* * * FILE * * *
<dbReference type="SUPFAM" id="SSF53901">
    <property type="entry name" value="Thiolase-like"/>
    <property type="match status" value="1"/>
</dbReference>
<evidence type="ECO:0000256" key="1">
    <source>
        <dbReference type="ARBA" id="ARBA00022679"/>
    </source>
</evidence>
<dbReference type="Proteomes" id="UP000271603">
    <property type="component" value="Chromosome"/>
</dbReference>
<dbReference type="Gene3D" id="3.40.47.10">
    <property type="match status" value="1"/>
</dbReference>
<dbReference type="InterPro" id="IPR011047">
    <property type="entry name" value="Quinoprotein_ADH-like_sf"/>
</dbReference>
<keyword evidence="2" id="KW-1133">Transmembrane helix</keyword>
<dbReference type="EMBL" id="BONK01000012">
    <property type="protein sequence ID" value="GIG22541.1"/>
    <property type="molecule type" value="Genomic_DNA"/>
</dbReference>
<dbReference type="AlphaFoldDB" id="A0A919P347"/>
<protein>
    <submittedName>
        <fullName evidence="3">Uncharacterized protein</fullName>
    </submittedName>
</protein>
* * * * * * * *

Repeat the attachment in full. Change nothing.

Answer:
<dbReference type="SUPFAM" id="SSF53901">
    <property type="entry name" value="Thiolase-like"/>
    <property type="match status" value="1"/>
</dbReference>
<evidence type="ECO:0000256" key="1">
    <source>
        <dbReference type="ARBA" id="ARBA00022679"/>
    </source>
</evidence>
<dbReference type="Proteomes" id="UP000271603">
    <property type="component" value="Chromosome"/>
</dbReference>
<dbReference type="Gene3D" id="3.40.47.10">
    <property type="match status" value="1"/>
</dbReference>
<dbReference type="InterPro" id="IPR011047">
    <property type="entry name" value="Quinoprotein_ADH-like_sf"/>
</dbReference>
<keyword evidence="2" id="KW-1133">Transmembrane helix</keyword>
<dbReference type="EMBL" id="BONK01000012">
    <property type="protein sequence ID" value="GIG22541.1"/>
    <property type="molecule type" value="Genomic_DNA"/>
</dbReference>
<dbReference type="AlphaFoldDB" id="A0A919P347"/>
<protein>
    <submittedName>
        <fullName evidence="3">Uncharacterized protein</fullName>
    </submittedName>
</protein>